FirstEnergy Corp. hasn’t been charged – or even named – in a public corruption investigation but the Akron-based company announced it is in early talks with federal prosecutors to strike a deal that would allow it to avoid a potential criminal prosecution.
In disclosures filed late Thursday, FirstEnergy said it is in preliminary talks with the U.S. Attorney’s office about the possibility of a “deferred prosecution agreement.”
Under such agreements, the prosecution agrees not to pursue a criminal conviction if the party abides by terms of the deal, such as cooperating with investigators and paying fines.
FirstEnergy is volunteering to end a possible criminal prosecution, said Mike Gentithes, a professor at the University of Akron School of Law.
“It’s an alternative to facing that actual criminal charge and in exchange, the prosecutor is promising to exercise their discretion not to actually pursue the changes,” he said.
In an earnings call with financial analysts on Friday, FirstEnergy Chief Executive Steve Strah called the talks “constructive” and a “positive development for our company.”
“As for the details of the timing, the potential for fines or penalties, I can’t speculate on that at all,” he said. “And I just do want to say, though, I’m encouraged by our dialogue and I’m encouraged that we are certainly going to continue to fully cooperate with the Department of Justice.”
‘Deferred prosecution’ better for company’s reputation
FirstEnergy said the company is likely to take a hit to its finances and reputation.
Gentithes said a deferred prosecution agreement can potentially hurt a company’s reputation but it’s a better option that facing a full prosecution. “Traditionally, these were more lenient than a full prosecution and that’s why companies liked them, because they could survive. It allowed them an easy out from wrongdoing.”
In July, the U.S. Attorney for the Southern District of Ohio brought racketeering charges against state Rep. Larry Householder, R-Glenford, former Ohio GOP chairman Matt Borges, lobbyists Neil Clark and Juan Cespedes, and political operative Jeff Longstreth.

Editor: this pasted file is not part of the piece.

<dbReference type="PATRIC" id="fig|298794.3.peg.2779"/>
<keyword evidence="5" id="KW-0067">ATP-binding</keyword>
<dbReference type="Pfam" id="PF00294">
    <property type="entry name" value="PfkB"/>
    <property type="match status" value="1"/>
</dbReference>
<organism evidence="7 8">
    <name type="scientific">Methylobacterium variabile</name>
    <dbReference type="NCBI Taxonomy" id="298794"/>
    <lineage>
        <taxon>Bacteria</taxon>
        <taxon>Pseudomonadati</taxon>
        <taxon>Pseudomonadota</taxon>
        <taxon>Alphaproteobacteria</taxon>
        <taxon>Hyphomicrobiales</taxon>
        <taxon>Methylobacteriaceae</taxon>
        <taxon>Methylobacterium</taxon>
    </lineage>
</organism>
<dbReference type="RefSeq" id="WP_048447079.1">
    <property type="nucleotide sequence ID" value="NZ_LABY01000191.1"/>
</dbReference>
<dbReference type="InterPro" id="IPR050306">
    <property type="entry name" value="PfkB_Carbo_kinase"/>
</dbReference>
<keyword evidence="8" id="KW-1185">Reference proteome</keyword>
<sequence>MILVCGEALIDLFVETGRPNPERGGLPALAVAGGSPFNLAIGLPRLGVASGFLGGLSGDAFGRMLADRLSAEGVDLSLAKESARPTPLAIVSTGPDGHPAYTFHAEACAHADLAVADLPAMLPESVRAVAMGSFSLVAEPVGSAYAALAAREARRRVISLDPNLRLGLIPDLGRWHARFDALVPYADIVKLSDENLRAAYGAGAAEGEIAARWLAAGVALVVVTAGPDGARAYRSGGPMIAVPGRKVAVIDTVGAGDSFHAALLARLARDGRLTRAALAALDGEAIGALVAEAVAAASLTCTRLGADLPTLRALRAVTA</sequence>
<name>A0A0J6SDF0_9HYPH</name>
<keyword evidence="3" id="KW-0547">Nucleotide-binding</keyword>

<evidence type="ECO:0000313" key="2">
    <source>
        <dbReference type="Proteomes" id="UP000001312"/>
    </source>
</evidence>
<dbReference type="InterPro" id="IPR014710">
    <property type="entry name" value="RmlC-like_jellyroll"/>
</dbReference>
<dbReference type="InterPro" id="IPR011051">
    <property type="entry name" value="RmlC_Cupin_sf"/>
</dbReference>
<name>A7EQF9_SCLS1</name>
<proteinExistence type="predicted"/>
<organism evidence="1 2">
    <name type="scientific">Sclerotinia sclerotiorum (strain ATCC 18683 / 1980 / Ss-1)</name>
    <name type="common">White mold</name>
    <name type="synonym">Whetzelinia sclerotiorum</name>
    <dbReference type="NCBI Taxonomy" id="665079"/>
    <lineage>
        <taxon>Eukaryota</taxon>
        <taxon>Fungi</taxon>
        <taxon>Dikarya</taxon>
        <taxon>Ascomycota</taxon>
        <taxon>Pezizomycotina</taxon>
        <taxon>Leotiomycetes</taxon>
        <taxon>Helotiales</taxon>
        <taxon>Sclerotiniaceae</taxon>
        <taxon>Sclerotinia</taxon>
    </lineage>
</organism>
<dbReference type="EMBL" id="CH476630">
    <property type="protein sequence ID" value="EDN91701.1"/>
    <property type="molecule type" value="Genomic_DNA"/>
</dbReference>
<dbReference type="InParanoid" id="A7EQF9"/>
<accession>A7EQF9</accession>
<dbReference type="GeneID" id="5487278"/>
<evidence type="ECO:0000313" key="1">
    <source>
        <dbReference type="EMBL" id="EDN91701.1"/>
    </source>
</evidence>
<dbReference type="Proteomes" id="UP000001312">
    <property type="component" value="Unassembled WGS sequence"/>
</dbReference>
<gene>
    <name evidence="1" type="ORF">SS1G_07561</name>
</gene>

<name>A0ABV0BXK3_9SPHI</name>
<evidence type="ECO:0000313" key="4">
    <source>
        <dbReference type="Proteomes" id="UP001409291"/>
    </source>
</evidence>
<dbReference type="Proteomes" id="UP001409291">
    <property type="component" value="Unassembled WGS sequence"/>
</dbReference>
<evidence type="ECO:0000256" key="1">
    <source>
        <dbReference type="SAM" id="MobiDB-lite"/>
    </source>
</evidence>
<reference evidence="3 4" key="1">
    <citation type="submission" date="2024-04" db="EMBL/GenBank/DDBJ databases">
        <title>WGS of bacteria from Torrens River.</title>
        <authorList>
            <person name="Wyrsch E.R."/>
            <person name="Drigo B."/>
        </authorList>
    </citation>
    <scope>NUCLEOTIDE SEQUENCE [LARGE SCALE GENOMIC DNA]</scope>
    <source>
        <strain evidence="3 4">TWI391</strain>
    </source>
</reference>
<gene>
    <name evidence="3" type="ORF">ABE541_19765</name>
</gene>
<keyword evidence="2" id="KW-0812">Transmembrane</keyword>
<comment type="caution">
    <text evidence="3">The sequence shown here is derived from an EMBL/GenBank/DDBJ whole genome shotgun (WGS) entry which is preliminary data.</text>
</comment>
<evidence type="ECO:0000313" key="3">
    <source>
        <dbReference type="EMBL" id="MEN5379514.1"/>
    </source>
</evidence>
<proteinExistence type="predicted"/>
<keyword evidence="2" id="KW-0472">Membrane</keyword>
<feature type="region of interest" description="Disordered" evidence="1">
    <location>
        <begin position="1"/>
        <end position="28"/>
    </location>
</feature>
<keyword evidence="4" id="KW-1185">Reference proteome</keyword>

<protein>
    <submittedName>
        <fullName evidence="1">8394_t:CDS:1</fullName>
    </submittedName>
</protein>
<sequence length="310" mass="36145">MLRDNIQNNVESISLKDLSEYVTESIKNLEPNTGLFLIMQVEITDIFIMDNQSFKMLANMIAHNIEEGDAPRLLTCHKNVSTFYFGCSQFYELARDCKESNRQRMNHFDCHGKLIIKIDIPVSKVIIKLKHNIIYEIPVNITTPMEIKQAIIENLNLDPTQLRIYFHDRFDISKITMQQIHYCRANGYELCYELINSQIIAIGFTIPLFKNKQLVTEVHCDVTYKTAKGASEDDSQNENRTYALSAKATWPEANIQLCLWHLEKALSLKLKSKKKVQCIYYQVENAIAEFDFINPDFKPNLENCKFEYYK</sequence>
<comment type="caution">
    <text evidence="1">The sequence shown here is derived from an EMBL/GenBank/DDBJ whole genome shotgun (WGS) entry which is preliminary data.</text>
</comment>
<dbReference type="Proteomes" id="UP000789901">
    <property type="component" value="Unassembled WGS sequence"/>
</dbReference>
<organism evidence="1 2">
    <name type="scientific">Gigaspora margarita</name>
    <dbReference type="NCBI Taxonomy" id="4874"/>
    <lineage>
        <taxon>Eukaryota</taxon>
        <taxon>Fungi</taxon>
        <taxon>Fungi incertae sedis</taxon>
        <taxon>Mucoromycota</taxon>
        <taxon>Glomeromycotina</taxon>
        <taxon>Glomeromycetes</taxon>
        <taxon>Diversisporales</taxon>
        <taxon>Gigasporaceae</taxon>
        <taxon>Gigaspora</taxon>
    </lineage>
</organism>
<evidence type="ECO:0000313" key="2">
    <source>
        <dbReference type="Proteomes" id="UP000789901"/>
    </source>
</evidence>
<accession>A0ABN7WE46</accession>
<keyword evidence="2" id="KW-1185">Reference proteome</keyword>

An Ohio utility company allegedly funneled nearly $61 million in bribe money through dark money groups, known as 501(c)4 organizations, to help Householder become Ohio House speaker. In return, Householder push through a $1.3 billion bailout to benefit the utilities, prosecutors allege.
Longstreth and Cespedes pleaded guilty; Clark died by suicide; Householder and Borges have pleaded not guilty.
Charges have not been brought against any companies that poured money into the 501(c)4 organizations.
FirstEnergy says it’s focused on ethics and compliance
In the earnings call, FirstEnergy executives continued to say they are focused on ethics, transparency and compliance.
FirstEnergy pledged to stop all contributions to dark money groups; is pausing other political contributions; is suspending or ending various political consulting agreements; and is expanding political spending disclosures.
The company is striving to return to investment grade credit ratings, FirstEnergy officials said.
Based in Akron, FirstEnergy distributes electricity to six million customers and employs 12,000. It owns 10 electric companies that distribute power across five states. It is listed at number 294 on the Fortune 500 list in 2020.
The company reported a first-quarter net income of $335 million, or 62 cents per share on revenue of $2.7 billion. That compares to earnings of $74 million or 14 cents a share on revenue of $2.7 billion for the same period a year ago.